Beyond their longevity, both Wente and Concannon have left a lasting impact on California winemaking. C. H. Wente’s son, Ernest, brought Chardonnay cuttings from the University of Montpellier in France to the family’s Livermore vineyard in 1912. In the following years he selectively chose vines with small clusters and intense flavors to develop the Wente Chardonnay Clone. There are now multiple Wente Clones. According to Wente Vineyards, more than 75% of California Chardonnay vines come from the Wente Clone. In 1936 Wente was the first to bottle a varietally-labeled Chardonnay in the United States.

The Concannon family made a significant contribution to the development of several Cabernet Sauvignon clones. After founding Concannon in 1883, James Concannon brought Cabernet Sauvignon cuttings to Livermore from Château Margaux in Bordeaux, France. James’ son, Captain Joe Concannon, kept the winery going during Prohibition by making sacramental wines. He was among the first to bottle a varietally-labeled Cabernet Sauvignon in the 1920s. Jim Concannon, the third generation, collaborated with Dr. Harold Olmo and Curt Alley of UC Davis in 1965 to develop the Concannon Cabernet Clones 7, 8, 11. The source for those clones was a single vine, called the Mother Vine, propagated from those original Château Margaux cuttings. Concannon Vineyard estimates that 80% of California Cabernet Sauvignon comes from one of the Concannon Clones.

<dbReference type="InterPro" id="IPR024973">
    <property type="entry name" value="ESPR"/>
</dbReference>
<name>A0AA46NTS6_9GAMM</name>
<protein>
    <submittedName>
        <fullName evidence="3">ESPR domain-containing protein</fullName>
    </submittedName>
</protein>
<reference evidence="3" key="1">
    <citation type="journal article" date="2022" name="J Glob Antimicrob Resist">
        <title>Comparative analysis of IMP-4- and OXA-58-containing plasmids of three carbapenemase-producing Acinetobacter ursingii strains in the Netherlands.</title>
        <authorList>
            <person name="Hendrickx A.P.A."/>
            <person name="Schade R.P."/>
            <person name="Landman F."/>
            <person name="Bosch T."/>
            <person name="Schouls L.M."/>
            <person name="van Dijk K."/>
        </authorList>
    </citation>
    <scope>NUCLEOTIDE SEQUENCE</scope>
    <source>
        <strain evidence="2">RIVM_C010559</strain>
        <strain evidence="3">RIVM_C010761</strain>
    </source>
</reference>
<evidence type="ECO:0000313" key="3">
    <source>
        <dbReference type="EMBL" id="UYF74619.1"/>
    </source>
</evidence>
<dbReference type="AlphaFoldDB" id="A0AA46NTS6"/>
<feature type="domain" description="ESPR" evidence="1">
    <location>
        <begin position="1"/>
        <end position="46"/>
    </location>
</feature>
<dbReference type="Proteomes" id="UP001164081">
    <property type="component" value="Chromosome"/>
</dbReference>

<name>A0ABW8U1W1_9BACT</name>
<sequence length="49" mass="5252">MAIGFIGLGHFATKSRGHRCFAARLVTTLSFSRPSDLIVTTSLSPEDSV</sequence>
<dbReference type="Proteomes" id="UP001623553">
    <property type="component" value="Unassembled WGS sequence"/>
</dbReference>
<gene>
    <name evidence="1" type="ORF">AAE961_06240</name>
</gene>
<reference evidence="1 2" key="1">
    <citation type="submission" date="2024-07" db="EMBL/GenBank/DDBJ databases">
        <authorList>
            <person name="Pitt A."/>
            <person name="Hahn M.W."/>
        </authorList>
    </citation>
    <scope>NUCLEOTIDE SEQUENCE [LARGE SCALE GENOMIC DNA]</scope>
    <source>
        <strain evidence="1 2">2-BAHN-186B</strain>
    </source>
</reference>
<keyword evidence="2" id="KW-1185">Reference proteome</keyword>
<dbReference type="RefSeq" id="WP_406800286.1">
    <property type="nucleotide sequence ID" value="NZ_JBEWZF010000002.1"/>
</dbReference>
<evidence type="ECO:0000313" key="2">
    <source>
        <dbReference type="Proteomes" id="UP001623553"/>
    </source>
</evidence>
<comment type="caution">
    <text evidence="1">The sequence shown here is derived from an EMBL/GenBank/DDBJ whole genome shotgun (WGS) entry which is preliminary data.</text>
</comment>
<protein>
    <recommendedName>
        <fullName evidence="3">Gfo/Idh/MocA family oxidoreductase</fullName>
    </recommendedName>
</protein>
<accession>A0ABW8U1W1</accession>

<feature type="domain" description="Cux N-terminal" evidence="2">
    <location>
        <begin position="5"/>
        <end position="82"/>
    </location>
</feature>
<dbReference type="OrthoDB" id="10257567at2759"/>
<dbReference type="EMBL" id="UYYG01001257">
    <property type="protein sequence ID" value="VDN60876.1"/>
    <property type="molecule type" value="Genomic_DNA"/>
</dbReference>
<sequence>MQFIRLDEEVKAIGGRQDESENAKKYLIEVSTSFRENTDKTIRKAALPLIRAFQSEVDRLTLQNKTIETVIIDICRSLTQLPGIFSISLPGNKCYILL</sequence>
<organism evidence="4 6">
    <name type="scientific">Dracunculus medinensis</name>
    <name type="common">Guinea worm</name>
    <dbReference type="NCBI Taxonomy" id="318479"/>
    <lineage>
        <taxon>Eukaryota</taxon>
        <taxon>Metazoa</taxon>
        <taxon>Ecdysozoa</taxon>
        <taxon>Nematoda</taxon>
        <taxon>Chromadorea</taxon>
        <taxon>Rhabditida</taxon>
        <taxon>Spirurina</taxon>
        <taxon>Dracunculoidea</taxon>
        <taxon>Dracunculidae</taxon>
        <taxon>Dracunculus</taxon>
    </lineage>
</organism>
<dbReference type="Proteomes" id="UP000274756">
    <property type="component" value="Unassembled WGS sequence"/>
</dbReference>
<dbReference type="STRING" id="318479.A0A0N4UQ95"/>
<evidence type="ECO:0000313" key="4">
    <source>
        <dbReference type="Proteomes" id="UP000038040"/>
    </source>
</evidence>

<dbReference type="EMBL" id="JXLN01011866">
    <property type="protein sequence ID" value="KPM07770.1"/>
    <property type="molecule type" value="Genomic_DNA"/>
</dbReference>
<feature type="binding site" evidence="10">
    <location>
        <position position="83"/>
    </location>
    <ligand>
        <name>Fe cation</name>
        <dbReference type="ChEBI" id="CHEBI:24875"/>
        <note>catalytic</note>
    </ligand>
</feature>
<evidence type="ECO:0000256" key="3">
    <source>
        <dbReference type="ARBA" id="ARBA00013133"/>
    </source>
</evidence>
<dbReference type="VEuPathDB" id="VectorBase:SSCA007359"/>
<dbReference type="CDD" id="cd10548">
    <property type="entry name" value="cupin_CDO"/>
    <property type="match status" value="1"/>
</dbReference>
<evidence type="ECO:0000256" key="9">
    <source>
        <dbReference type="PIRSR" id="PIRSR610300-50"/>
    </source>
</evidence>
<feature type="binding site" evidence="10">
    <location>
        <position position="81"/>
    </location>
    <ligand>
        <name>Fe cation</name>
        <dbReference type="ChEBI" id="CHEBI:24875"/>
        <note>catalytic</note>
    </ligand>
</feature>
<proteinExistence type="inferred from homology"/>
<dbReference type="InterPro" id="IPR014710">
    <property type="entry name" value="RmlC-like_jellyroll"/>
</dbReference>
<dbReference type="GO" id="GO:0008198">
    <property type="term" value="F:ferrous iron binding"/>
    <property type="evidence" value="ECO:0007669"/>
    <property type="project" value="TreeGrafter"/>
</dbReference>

Livermore Winemaking Today

Livermore Valley AVA was officially designated on October 1, 1982, making it one of the earliest AVAs in California (Napa Valley was the first in February 1981. That seems so recent!) The region is 25 miles long by 18 miles wide. Of the total 259,000 acres, approximately 4000 acres are planted to vines. 

Livermore Valley AVA is home to more than 50 wineries today. Annual production ranges between 500 and 400,000 cases per winery. Many wineries are small, family-run operations. Cabernet Sauvignon, Petite Sirah and Merlot are the most-planted red varieties. Chardonnay and Sauvignon Blanc are the main white grapes planted. A diverse list of other red and white grape varieties make up the total plantings in Alameda County.

A Taste of Livermore

Photo of wine bottle label 2021 Wood Family Vineyards Para Mas Amigas Chardonnay, Livermore Valley
2021 Wood Family Vineyards Para Mas Amigas Chardonnay, Livermore Valley

2021 Wood Family Vineyards Para Mas Amigas Chardonnay, Livermore Valley — light golden with toasty, grapefruit aromas. Flavors are mostly toasty with a bit of spice that lingers along with citrusy flavors supported by good acidity. The wine is a bit round with a clean finish. 819 cases made. 14.6% abv. SRP $34 (price for the 2022 vintage available on the winery website).